We climbed this open ridge until, to our surprise, we came upon a fine, large corrugated metal cabin with glass windows (7700'). It was in a peculiar location on a scenic bench, with neither water nor mining sites apparent nearby. It showed no signs of recent activity, although it was home to a plump, happy mouse. Pressing on, we crested the west ridge (8200'). After negotiating light brush, rock gendarmes, and residual snow, we intersected the trail from Mahogany Flats (10,900') shortly before attaining the summit at 15:15 (11,049'). Bob and I celebrated with the beers we'd liberated below.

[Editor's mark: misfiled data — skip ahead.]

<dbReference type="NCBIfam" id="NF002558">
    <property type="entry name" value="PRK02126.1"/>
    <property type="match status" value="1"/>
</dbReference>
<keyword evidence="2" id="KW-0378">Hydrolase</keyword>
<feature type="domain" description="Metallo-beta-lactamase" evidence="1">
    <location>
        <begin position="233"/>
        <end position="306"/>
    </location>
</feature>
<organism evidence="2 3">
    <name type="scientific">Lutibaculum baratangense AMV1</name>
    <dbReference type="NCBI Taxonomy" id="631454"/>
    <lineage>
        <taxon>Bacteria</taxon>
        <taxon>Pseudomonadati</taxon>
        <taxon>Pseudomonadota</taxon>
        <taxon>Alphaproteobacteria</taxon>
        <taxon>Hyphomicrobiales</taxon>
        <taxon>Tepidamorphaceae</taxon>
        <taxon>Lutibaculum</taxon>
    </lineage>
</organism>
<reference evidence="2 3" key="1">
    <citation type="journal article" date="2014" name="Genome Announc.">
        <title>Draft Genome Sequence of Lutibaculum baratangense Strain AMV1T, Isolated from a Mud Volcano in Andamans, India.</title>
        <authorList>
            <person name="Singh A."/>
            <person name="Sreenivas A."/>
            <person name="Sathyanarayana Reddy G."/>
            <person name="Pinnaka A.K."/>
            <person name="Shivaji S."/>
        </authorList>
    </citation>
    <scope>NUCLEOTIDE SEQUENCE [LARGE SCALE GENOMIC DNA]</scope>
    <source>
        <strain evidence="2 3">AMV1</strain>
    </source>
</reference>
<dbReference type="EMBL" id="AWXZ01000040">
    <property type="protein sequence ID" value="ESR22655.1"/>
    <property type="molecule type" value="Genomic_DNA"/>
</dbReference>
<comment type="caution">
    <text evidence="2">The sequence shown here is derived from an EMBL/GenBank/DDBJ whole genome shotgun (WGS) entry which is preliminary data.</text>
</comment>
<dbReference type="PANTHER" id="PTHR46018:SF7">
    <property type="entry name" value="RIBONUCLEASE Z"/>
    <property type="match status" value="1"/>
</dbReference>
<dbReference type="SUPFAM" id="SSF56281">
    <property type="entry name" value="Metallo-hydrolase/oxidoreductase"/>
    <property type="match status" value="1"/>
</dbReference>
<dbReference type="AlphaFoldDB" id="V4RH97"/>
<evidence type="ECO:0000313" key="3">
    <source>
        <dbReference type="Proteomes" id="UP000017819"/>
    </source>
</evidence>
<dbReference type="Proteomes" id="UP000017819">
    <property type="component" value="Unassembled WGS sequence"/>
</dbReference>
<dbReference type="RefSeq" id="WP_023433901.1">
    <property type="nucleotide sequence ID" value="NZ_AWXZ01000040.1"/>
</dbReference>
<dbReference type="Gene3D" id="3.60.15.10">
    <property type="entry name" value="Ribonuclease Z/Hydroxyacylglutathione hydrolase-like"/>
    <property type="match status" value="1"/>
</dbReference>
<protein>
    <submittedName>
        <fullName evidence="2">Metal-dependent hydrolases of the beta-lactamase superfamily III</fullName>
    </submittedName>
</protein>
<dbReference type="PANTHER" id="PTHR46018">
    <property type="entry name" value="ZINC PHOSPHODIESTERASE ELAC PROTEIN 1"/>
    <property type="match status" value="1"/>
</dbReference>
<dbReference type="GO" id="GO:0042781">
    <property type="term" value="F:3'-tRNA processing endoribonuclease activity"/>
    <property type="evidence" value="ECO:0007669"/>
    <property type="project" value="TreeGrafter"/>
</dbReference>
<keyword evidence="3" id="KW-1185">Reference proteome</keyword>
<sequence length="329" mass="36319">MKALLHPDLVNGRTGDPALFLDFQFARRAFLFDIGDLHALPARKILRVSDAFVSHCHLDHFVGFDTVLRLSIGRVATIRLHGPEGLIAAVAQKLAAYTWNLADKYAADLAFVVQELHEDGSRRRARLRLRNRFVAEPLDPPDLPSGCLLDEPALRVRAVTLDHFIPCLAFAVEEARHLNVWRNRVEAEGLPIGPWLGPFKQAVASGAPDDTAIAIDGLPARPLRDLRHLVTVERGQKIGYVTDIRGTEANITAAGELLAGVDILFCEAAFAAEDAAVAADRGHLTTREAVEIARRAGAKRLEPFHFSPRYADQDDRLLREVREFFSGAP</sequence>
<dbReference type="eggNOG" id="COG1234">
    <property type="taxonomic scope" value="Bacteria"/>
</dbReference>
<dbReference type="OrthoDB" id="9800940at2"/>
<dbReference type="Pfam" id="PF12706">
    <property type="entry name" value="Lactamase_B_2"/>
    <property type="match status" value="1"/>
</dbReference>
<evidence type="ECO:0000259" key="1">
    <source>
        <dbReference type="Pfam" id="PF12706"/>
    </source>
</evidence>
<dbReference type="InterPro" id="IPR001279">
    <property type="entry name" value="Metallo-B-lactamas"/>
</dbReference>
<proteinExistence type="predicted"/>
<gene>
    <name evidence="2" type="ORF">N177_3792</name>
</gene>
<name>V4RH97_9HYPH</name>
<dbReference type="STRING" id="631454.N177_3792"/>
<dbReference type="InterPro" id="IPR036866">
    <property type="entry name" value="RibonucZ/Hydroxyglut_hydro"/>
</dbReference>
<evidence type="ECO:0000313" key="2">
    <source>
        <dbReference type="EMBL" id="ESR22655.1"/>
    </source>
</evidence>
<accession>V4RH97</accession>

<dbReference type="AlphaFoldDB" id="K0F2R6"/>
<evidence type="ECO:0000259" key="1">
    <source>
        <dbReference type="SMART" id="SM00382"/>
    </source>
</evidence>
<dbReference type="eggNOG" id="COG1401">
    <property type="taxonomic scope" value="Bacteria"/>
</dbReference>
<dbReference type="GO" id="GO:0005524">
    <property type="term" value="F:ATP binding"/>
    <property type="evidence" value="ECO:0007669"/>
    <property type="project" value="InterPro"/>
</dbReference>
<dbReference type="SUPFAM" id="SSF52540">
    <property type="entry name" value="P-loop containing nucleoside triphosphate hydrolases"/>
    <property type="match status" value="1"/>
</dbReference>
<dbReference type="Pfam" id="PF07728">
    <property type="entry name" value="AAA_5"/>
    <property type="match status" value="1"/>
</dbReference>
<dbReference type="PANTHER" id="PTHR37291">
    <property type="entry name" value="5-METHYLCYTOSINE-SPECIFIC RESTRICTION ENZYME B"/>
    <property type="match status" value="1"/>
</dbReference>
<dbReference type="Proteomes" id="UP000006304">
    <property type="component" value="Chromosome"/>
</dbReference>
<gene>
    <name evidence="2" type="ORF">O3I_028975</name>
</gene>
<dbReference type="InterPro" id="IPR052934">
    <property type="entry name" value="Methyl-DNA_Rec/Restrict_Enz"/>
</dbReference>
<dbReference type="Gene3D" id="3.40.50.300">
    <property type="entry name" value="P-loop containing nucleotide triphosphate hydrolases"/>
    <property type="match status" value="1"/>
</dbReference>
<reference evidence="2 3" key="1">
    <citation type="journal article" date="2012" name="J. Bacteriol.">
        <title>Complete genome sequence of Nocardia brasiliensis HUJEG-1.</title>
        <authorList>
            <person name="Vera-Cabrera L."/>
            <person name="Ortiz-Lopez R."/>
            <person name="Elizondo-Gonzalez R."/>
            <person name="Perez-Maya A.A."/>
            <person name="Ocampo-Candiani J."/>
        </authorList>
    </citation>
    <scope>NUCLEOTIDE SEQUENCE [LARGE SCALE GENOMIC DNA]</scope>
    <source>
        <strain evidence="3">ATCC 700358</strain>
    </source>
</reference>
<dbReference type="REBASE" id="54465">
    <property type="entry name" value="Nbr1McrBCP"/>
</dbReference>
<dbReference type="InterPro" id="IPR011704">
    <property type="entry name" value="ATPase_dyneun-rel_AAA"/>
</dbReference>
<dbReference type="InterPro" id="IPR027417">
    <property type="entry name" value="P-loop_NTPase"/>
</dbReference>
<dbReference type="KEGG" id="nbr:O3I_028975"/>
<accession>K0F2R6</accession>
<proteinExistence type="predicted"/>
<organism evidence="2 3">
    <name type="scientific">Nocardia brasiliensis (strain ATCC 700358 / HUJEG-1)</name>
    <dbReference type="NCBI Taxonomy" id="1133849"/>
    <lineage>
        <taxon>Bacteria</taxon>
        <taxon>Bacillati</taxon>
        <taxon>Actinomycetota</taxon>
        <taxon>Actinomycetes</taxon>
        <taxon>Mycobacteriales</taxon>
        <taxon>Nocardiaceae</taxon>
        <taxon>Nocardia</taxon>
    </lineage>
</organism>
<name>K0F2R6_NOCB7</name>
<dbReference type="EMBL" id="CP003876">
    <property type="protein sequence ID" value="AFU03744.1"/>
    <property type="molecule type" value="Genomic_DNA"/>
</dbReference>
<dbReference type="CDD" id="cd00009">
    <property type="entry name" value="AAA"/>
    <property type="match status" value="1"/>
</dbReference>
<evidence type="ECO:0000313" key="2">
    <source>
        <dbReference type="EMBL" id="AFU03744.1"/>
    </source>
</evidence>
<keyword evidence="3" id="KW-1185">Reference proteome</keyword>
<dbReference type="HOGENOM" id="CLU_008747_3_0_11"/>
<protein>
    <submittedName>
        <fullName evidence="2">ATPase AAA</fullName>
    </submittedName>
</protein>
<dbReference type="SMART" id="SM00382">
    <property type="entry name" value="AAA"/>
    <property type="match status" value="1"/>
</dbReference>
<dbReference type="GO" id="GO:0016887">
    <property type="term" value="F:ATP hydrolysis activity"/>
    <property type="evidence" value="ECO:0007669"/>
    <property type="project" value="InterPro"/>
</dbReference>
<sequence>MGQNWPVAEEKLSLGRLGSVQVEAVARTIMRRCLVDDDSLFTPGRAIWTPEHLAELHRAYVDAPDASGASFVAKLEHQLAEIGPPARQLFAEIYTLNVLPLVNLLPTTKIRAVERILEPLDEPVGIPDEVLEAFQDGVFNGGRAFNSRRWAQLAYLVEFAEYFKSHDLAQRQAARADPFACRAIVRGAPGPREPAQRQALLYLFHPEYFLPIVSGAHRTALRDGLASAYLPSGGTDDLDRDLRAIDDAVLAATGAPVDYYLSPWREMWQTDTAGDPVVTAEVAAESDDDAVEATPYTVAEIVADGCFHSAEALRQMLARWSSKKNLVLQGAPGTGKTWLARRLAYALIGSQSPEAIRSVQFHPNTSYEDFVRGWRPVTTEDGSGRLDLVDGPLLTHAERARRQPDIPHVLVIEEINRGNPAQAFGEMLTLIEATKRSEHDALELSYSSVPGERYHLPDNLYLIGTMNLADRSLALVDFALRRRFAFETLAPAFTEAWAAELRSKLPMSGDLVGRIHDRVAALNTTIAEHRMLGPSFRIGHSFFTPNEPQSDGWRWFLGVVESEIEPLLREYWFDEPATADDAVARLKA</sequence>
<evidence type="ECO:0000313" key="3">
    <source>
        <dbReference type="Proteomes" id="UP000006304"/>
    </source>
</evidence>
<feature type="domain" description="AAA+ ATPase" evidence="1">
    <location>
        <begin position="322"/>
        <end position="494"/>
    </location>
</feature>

Several trail hikers were on the summit. They reported the road to the Flats trailhead as in good condition. Coincidentally, one fellow there had prospected in Hall and Jail Canyons with his father long ago. He excitedly showed us a map indicating the locations of the mining adits, and was keenly interested in what we had observed en route.

It would have been prudent to hitch a ride at Mahogany Flats back to Panamint Valley. But no, we persisted with our plan and turned south to Panamint Pass. The undulating ridge proved to be a tedious horror of talus, boulders and brush. However, we averted the harsh experience of the DPS backpack years before that had taken an ill-advised, premature descent through cliffs into brush-infested Water Canyon. Their account kept us focused on the ridge despite its shortcomings. We were intent on reaching the Pass before dark on this new moon night.